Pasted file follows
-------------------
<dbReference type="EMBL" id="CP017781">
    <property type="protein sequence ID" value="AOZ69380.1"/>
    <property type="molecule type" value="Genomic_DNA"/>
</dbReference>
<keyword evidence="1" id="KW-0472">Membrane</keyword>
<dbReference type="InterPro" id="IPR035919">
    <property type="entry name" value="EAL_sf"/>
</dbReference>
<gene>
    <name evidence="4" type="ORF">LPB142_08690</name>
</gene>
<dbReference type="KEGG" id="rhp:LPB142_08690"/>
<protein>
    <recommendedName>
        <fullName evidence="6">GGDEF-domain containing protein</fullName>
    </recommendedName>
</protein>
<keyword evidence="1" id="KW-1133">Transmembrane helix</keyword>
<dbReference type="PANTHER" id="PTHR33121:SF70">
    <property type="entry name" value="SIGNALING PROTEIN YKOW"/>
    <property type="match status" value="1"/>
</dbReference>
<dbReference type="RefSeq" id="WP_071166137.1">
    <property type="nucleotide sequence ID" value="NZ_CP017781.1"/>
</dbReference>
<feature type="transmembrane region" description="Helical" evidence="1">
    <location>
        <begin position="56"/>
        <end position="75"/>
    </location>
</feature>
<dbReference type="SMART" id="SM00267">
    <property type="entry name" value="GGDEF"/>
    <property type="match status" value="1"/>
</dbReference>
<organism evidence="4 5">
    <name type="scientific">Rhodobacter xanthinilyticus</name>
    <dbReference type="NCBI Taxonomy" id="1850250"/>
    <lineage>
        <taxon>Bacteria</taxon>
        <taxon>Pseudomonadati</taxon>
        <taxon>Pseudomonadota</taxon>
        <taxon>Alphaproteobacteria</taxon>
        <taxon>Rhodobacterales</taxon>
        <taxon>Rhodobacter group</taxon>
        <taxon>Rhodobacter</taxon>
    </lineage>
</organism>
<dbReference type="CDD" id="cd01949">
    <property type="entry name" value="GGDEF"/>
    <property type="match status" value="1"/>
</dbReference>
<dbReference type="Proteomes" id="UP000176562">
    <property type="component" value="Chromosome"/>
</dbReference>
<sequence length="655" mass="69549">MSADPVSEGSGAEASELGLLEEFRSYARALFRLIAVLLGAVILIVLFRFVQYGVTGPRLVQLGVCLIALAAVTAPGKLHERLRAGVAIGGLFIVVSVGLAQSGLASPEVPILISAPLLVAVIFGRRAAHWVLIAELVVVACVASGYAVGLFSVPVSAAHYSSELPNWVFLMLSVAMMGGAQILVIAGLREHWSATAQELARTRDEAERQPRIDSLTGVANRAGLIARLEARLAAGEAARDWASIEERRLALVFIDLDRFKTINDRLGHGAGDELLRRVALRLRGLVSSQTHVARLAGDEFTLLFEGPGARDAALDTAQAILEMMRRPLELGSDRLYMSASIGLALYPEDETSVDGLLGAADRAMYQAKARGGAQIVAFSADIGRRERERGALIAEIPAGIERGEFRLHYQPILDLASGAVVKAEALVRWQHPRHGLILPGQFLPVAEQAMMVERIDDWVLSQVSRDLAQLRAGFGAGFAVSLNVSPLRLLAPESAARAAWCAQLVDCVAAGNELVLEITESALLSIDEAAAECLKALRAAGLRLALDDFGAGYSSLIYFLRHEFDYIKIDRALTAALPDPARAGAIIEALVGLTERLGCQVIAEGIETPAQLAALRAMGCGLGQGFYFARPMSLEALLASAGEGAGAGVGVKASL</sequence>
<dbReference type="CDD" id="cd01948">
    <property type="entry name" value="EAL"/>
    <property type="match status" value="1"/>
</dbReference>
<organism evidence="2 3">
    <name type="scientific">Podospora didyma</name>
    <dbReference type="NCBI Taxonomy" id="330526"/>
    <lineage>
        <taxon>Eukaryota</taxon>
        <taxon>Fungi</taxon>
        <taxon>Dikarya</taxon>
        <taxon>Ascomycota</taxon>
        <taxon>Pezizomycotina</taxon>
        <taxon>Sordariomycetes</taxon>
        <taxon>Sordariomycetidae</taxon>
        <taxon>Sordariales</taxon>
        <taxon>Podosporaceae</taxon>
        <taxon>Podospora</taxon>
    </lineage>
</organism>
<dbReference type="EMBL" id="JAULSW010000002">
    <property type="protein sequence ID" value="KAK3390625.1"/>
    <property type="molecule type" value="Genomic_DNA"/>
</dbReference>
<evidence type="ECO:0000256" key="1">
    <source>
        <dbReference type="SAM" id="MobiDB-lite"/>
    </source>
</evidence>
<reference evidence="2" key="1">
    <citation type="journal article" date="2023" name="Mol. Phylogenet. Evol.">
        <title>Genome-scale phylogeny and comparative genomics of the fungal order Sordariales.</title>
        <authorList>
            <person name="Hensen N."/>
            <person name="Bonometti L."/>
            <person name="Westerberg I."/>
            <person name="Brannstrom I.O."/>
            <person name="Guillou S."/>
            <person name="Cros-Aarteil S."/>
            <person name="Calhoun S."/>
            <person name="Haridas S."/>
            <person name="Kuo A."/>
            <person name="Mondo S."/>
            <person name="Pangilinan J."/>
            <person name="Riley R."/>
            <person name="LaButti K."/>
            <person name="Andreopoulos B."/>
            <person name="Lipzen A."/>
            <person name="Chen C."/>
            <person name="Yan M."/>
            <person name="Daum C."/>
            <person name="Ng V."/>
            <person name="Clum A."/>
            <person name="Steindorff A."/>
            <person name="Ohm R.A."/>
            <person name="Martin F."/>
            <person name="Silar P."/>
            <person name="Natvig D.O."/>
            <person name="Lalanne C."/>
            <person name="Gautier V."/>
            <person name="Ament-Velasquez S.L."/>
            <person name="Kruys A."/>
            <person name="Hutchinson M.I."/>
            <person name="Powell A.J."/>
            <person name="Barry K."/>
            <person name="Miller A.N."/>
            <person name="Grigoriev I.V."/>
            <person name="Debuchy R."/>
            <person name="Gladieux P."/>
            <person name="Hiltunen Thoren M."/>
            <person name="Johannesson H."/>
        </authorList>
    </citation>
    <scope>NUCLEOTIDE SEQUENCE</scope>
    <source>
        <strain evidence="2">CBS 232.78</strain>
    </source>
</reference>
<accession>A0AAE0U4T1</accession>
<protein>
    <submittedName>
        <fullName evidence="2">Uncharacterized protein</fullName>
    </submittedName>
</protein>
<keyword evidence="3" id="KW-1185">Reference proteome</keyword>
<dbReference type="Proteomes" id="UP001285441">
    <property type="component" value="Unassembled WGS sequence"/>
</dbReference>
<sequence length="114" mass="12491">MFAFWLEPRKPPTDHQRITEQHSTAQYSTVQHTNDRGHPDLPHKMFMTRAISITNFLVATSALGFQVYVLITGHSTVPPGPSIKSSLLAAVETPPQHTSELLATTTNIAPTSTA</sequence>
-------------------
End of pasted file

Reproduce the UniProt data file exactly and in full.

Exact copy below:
<dbReference type="EMBL" id="CP017781">
    <property type="protein sequence ID" value="AOZ69380.1"/>
    <property type="molecule type" value="Genomic_DNA"/>
</dbReference>
<keyword evidence="1" id="KW-0472">Membrane</keyword>
<dbReference type="InterPro" id="IPR035919">
    <property type="entry name" value="EAL_sf"/>
</dbReference>
<gene>
    <name evidence="4" type="ORF">LPB142_08690</name>
</gene>
<dbReference type="KEGG" id="rhp:LPB142_08690"/>
<protein>
    <recommendedName>
        <fullName evidence="6">GGDEF-domain containing protein</fullName>
    </recommendedName>
</protein>
<keyword evidence="1" id="KW-1133">Transmembrane helix</keyword>
<dbReference type="PANTHER" id="PTHR33121:SF70">
    <property type="entry name" value="SIGNALING PROTEIN YKOW"/>
    <property type="match status" value="1"/>
</dbReference>
<dbReference type="RefSeq" id="WP_071166137.1">
    <property type="nucleotide sequence ID" value="NZ_CP017781.1"/>
</dbReference>
<feature type="transmembrane region" description="Helical" evidence="1">
    <location>
        <begin position="56"/>
        <end position="75"/>
    </location>
</feature>
<dbReference type="SMART" id="SM00267">
    <property type="entry name" value="GGDEF"/>
    <property type="match status" value="1"/>
</dbReference>
<organism evidence="4 5">
    <name type="scientific">Rhodobacter xanthinilyticus</name>
    <dbReference type="NCBI Taxonomy" id="1850250"/>
    <lineage>
        <taxon>Bacteria</taxon>
        <taxon>Pseudomonadati</taxon>
        <taxon>Pseudomonadota</taxon>
        <taxon>Alphaproteobacteria</taxon>
        <taxon>Rhodobacterales</taxon>
        <taxon>Rhodobacter group</taxon>
        <taxon>Rhodobacter</taxon>
    </lineage>
</organism>
<dbReference type="CDD" id="cd01949">
    <property type="entry name" value="GGDEF"/>
    <property type="match status" value="1"/>
</dbReference>
<dbReference type="Proteomes" id="UP000176562">
    <property type="component" value="Chromosome"/>
</dbReference>
<sequence length="655" mass="69549">MSADPVSEGSGAEASELGLLEEFRSYARALFRLIAVLLGAVILIVLFRFVQYGVTGPRLVQLGVCLIALAAVTAPGKLHERLRAGVAIGGLFIVVSVGLAQSGLASPEVPILISAPLLVAVIFGRRAAHWVLIAELVVVACVASGYAVGLFSVPVSAAHYSSELPNWVFLMLSVAMMGGAQILVIAGLREHWSATAQELARTRDEAERQPRIDSLTGVANRAGLIARLEARLAAGEAARDWASIEERRLALVFIDLDRFKTINDRLGHGAGDELLRRVALRLRGLVSSQTHVARLAGDEFTLLFEGPGARDAALDTAQAILEMMRRPLELGSDRLYMSASIGLALYPEDETSVDGLLGAADRAMYQAKARGGAQIVAFSADIGRRERERGALIAEIPAGIERGEFRLHYQPILDLASGAVVKAEALVRWQHPRHGLILPGQFLPVAEQAMMVERIDDWVLSQVSRDLAQLRAGFGAGFAVSLNVSPLRLLAPESAARAAWCAQLVDCVAAGNELVLEITESALLSIDEAAAECLKALRAAGLRLALDDFGAGYSSLIYFLRHEFDYIKIDRALTAALPDPARAGAIIEALVGLTERLGCQVIAEGIETPAQLAALRAMGCGLGQGFYFARPMSLEALLASAGEGAGAGVGVKASL</sequence>
<dbReference type="CDD" id="cd01948">
    <property type="entry name" value="EAL"/>
    <property type="match status" value="1"/>
</dbReference>
<organism evidence="2 3">
    <name type="scientific">Podospora didyma</name>
    <dbReference type="NCBI Taxonomy" id="330526"/>
    <lineage>
        <taxon>Eukaryota</taxon>
        <taxon>Fungi</taxon>
        <taxon>Dikarya</taxon>
        <taxon>Ascomycota</taxon>
        <taxon>Pezizomycotina</taxon>
        <taxon>Sordariomycetes</taxon>
        <taxon>Sordariomycetidae</taxon>
        <taxon>Sordariales</taxon>
        <taxon>Podosporaceae</taxon>
        <taxon>Podospora</taxon>
    </lineage>
</organism>
<dbReference type="EMBL" id="JAULSW010000002">
    <property type="protein sequence ID" value="KAK3390625.1"/>
    <property type="molecule type" value="Genomic_DNA"/>
</dbReference>
<evidence type="ECO:0000256" key="1">
    <source>
        <dbReference type="SAM" id="MobiDB-lite"/>
    </source>
</evidence>
<reference evidence="2" key="1">
    <citation type="journal article" date="2023" name="Mol. Phylogenet. Evol.">
        <title>Genome-scale phylogeny and comparative genomics of the fungal order Sordariales.</title>
        <authorList>
            <person name="Hensen N."/>
            <person name="Bonometti L."/>
            <person name="Westerberg I."/>
            <person name="Brannstrom I.O."/>
            <person name="Guillou S."/>
            <person name="Cros-Aarteil S."/>
            <person name="Calhoun S."/>
            <person name="Haridas S."/>
            <person name="Kuo A."/>
            <person name="Mondo S."/>
            <person name="Pangilinan J."/>
            <person name="Riley R."/>
            <person name="LaButti K."/>
            <person name="Andreopoulos B."/>
            <person name="Lipzen A."/>
            <person name="Chen C."/>
            <person name="Yan M."/>
            <person name="Daum C."/>
            <person name="Ng V."/>
            <person name="Clum A."/>
            <person name="Steindorff A."/>
            <person name="Ohm R.A."/>
            <person name="Martin F."/>
            <person name="Silar P."/>
            <person name="Natvig D.O."/>
            <person name="Lalanne C."/>
            <person name="Gautier V."/>
            <person name="Ament-Velasquez S.L."/>
            <person name="Kruys A."/>
            <person name="Hutchinson M.I."/>
            <person name="Powell A.J."/>
            <person name="Barry K."/>
            <person name="Miller A.N."/>
            <person name="Grigoriev I.V."/>
            <person name="Debuchy R."/>
            <person name="Gladieux P."/>
            <person name="Hiltunen Thoren M."/>
            <person name="Johannesson H."/>
        </authorList>
    </citation>
    <scope>NUCLEOTIDE SEQUENCE</scope>
    <source>
        <strain evidence="2">CBS 232.78</strain>
    </source>
</reference>
<accession>A0AAE0U4T1</accession>
<protein>
    <submittedName>
        <fullName evidence="2">Uncharacterized protein</fullName>
    </submittedName>
</protein>
<keyword evidence="3" id="KW-1185">Reference proteome</keyword>
<dbReference type="Proteomes" id="UP001285441">
    <property type="component" value="Unassembled WGS sequence"/>
</dbReference>
<sequence length="114" mass="12491">MFAFWLEPRKPPTDHQRITEQHSTAQYSTVQHTNDRGHPDLPHKMFMTRAISITNFLVATSALGFQVYVLITGHSTVPPGPSIKSSLLAAVETPPQHTSELLATTTNIAPTSTA</sequence>